A sweltering heat wave has swept through Tunisia, disrupting both electrical and water supplies just days before Ramadan begins. Extreme heat destabilizes electrical cables, with as many as three cables a day fraying under the pressure in some cities. Disruptions in the electricity supply in turn cause water pipes to malfunction, leaving many homes, businesses and hospitals without a steady supply of either.
In a surprise but welcome move that prioritizes people over commerce, the National Water Supply and Distribution Company (SONEDE) in Gabes cut its water supply to a chemical company that has long threatened the southern city’s water resource.
The National Institute of Meteorology reports that an unprecedented rise in atmospheric pressure from the great desert is responsible for the heat wave that has caused such havoc in Tunisia, according to Tunisia-Live.
Temperatures of 42-47°C have been recorded in the past week, reports engineer Sahar Shickhawi.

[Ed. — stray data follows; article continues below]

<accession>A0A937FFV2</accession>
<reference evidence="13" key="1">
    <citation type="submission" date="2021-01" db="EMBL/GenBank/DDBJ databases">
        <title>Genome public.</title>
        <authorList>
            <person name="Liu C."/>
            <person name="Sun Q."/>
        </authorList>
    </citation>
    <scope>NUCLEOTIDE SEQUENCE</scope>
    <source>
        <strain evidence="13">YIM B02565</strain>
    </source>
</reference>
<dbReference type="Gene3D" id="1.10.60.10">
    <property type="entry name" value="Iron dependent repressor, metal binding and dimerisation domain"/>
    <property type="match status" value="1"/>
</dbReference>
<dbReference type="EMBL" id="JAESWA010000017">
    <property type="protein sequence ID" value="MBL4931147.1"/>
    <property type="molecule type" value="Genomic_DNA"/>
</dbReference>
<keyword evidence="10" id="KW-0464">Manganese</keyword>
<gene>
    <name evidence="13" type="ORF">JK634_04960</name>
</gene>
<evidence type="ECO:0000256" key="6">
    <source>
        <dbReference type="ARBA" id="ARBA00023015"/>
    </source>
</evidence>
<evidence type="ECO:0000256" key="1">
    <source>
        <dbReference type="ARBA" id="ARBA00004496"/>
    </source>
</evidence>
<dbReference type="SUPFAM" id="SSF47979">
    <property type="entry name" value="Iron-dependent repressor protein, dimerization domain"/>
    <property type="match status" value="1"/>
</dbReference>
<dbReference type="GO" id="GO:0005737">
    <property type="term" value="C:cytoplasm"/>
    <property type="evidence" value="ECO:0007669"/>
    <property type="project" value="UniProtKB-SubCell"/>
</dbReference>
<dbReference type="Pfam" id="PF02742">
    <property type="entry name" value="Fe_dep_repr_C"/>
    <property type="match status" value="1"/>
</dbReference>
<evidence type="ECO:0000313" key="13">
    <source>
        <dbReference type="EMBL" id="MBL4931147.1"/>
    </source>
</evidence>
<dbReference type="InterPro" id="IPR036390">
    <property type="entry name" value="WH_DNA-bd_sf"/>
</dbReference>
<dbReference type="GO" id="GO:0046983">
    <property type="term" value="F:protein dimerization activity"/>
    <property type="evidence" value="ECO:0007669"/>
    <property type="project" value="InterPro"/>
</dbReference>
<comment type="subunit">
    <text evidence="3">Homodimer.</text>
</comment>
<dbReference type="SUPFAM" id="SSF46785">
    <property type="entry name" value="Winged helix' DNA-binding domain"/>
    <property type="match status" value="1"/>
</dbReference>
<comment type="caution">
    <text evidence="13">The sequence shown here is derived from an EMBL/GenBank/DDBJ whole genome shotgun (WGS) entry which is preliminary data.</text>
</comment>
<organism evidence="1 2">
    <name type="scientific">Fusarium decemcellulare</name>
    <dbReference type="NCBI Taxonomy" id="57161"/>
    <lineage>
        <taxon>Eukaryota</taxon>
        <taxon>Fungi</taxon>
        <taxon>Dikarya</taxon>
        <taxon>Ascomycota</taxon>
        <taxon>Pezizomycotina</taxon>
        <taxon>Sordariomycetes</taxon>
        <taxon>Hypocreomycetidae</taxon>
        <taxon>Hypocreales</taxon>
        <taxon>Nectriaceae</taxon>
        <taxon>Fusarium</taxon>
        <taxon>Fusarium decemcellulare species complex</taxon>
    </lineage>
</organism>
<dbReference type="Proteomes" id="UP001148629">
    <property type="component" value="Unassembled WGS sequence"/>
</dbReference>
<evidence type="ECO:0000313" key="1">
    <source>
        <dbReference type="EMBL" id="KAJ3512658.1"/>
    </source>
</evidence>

“All the temperature data that we gather are from shaded areas, but sunny areas are normally 4-7 °C hotter, so we must account for that. In the summer, we are used to the temperature being in between 32-36 °C in the coastal areas and 38 to 42 °C the interior regions in the month of July,” Shickhawi explained.
Although energy shortages have rarely lasted for more than two hours, according to SONEDE employee Mohamed Sadoke, which pales in comparison to 12 hour energy shortages in Lebanon, Gabes residents preparing for the Ramadan fast are concerned.
Energy and Water Shortages Become “Complicated”
One housewife told Tunisia-Live that the situation is becoming more “complicated.”
But for hospital workers and patients, the shortages are more than complicated. Men and women with broken legs haven’t received treatment at the Regional Hospital of Gabes since the X-Ray machines can’t function without electricity. And Hospital Tahr Sfar atop a mountain on the coast was without water for nearly a week.
In order to alleviate supply disruptions to Gabes residents, SONEDE has cut off water supply to the local chemical manufacturing plant which has historically used more than its fair share of both water and electricity.
“We cut the water supply on the chemical complex because we have to prioritize,” said Mbarak Haddad, the switch board operator of Gabes SONEDE.
In Gabes, people are more important than chemicals.
:: Tunisia Live
Image credit: Blue water pots in Tunisia, Shutterstock
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